Holleman’s organization sued Santee Cooper last year on behalf of environmental groups, including the Waccamaw Riverkeeper organization, the southern Alliance for Clean Energy and the S.C. Coastal Conservation League.
Tuesday’s announcement by Santee Cooper follows last year’s settlement between the law center and SCE&G, South Carolina’s other major-coal generating power producer. In that case, SCE&G agreed to clean up 2 million tons of coal sludge from its power plant along the Wateree River southeast of Columbia. Regionally, the Southern Environmental Law Center has been at the forefront of the coal ash fight, but remains mired in legal disputes with Duke Power over proposed cleanups in North Carolina.
In Santee Cooper’s case, the company agreed Tuesday to settle suits that sought to force the cleanup of coal ash at the Grainger station along the Waccamaw River. The company originally had intended to leave the material on site and cap it in an effort to prevent future leaks into the river or groundwater. Holleman’s organization filed citizens suits last year in state and federal court, seeking to force a cleanup at the Conway plant.
Under the settlement, Santee Cooper has 10 years to remove ash from the Conway site. It also must dig out a foot of soil beneath the ash waste lagoons. The settlement does not require Santee Cooper to clean up groundwater already contaminated by leaking ponds, but removing the ash reduces a continuing threat, environmentalists said. The settlement also requires action if arsenic levels in groundwater do not decline over time.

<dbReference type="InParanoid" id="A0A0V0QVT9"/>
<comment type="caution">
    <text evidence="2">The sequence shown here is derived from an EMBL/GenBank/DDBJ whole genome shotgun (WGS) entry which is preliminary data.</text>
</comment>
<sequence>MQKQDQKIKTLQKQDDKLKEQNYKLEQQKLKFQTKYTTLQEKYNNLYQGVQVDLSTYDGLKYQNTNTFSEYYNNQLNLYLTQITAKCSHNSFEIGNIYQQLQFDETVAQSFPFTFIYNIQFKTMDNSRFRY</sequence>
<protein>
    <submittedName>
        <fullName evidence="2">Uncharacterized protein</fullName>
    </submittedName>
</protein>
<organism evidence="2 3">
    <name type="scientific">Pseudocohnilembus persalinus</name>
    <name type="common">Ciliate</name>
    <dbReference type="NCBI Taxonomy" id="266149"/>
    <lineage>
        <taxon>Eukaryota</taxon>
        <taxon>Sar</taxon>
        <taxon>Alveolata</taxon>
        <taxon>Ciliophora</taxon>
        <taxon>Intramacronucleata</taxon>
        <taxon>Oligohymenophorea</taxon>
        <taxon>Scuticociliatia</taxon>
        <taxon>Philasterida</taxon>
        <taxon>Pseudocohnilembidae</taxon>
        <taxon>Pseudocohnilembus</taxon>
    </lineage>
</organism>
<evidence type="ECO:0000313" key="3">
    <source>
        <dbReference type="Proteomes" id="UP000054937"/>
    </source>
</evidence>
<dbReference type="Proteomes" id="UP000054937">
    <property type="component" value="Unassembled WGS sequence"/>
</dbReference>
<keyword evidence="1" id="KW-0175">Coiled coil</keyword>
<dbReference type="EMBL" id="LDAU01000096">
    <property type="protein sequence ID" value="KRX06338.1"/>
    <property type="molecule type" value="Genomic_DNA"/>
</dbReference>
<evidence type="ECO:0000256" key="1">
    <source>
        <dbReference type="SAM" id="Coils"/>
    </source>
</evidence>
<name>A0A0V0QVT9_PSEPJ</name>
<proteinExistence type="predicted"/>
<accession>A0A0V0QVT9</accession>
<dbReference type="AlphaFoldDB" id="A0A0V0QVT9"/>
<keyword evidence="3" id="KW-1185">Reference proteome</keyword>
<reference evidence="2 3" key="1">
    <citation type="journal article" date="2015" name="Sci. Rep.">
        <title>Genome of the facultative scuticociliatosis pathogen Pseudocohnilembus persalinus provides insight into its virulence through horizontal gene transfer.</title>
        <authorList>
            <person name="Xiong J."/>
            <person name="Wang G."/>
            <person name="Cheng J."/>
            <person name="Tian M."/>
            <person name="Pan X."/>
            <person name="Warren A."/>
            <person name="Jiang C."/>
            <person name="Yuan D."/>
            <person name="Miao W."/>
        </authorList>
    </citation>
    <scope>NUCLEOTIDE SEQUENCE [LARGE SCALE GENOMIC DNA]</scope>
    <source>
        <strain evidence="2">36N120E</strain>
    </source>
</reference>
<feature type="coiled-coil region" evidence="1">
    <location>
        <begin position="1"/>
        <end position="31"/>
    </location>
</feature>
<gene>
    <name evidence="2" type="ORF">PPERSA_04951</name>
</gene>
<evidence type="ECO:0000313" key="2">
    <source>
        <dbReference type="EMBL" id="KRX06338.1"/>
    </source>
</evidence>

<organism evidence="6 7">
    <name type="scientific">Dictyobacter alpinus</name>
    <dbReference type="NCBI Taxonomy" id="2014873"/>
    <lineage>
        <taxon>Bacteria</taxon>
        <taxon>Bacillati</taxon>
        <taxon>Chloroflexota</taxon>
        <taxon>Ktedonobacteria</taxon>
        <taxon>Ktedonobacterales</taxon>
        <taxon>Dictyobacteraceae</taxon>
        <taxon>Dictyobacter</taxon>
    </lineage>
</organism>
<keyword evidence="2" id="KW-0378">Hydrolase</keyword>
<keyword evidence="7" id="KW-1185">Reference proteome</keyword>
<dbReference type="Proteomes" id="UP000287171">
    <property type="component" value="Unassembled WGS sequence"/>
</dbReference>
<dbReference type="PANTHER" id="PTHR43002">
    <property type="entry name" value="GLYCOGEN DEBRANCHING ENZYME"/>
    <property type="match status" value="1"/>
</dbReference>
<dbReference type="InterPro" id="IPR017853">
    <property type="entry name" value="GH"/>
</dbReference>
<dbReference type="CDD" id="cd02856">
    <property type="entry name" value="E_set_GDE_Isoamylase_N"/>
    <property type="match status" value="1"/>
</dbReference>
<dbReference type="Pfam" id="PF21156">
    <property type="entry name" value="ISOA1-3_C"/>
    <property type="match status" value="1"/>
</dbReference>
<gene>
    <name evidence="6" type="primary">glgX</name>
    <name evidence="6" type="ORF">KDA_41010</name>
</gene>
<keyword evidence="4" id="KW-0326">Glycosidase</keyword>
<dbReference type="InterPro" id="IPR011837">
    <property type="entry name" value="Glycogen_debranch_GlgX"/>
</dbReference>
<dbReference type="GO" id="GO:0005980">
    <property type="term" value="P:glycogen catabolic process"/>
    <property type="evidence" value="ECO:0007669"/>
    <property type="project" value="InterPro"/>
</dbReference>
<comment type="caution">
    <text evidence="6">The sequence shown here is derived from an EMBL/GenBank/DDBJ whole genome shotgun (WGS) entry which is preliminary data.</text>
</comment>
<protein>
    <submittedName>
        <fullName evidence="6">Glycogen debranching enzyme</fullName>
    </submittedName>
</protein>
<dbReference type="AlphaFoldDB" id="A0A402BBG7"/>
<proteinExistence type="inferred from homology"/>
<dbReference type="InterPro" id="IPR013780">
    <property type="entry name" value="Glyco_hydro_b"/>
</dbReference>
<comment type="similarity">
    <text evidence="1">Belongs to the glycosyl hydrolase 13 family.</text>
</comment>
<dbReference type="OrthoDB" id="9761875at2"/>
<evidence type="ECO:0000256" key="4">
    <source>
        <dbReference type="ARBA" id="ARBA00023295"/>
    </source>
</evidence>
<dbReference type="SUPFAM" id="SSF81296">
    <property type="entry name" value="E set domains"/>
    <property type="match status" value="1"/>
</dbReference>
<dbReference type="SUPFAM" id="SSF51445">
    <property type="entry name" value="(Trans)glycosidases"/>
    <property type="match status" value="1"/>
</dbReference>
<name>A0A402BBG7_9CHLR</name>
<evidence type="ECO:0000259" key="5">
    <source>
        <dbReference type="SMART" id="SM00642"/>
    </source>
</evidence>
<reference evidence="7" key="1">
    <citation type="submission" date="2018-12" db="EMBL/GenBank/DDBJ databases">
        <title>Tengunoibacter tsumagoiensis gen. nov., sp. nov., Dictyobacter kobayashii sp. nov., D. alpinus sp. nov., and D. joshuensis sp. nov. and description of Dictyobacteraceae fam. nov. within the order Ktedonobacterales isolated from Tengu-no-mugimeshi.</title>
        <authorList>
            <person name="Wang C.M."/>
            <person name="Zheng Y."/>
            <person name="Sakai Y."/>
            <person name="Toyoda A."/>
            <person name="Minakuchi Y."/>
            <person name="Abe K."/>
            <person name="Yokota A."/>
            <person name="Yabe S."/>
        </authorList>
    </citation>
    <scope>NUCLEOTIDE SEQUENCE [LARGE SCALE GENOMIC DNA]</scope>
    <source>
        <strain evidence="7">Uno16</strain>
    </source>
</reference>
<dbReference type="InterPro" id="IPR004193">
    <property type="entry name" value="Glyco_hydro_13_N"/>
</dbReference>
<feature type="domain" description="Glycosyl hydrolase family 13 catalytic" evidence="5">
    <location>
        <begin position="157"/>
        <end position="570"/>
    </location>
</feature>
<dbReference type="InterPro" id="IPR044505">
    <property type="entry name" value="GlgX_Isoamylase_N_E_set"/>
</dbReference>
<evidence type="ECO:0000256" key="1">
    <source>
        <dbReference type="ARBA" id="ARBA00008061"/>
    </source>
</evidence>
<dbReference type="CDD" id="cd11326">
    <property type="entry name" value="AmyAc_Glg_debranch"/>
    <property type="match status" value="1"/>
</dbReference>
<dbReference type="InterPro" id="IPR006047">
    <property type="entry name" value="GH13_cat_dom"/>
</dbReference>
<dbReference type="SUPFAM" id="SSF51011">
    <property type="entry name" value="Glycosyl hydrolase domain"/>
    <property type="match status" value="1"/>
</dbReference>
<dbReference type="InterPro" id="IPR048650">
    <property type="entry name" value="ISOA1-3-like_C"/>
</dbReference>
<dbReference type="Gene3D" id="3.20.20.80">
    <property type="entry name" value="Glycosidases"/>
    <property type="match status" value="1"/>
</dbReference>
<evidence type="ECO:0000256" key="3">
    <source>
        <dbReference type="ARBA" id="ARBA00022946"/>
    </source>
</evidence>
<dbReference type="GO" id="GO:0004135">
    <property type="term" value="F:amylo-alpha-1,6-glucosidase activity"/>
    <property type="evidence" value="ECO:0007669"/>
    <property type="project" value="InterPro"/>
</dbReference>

“This settlement provides for the protection of our beautiful black water Waccamaw River,” said Christine Ellis, the Waccamaw riverkeeper. “We are grateful to Santee Cooper for agreeing to remove its toxic coal ash and helping us to achieve our goal of fishable, swimmable and drinkable water for our families and our future.”
Holleman said he believes the lawsuit involving the Conway coal plant forced Santee Cooper to commit to cleanups at the Georgetown and Moncks Corner-area facilities. A judge’s ruling that allowed the Conway suit to move ahead also threatened to involve the other plants, Holleman said. Gore did not confirm that.
Santee Cooper is South Carolina’s largest power producer, providing electricity that serves about 2 million people, or nearly half the state’s population. The company has in recent years announced plans to close two of its four coal-powered electrical generating stations as federal regulation of the coal industry tightens.
South Carolina’s legacy of relying on waste ponds to dispose of coal ash isn’t unique and has been a concern for years among environmental groups. But safety questions were heightened nationally five years ago. That’s when a dam wall broke at an ash pond in Kingston, Tenn., spilling massive volumes of toxic, watery coal ash across a community and into adjacent rivers. The catastrophe forced the relocation of a neighborhood. The cleanup is continuing.
Meanwhile, the U.S. Environmental Protection Agency is considering regulations to more tightly regulate coal ash waste. At one point three years ago, South Carolina had about 20 coal ash dump sites, but that number has been cut sharply as a result of actions by Santee Cooper and SCE&G.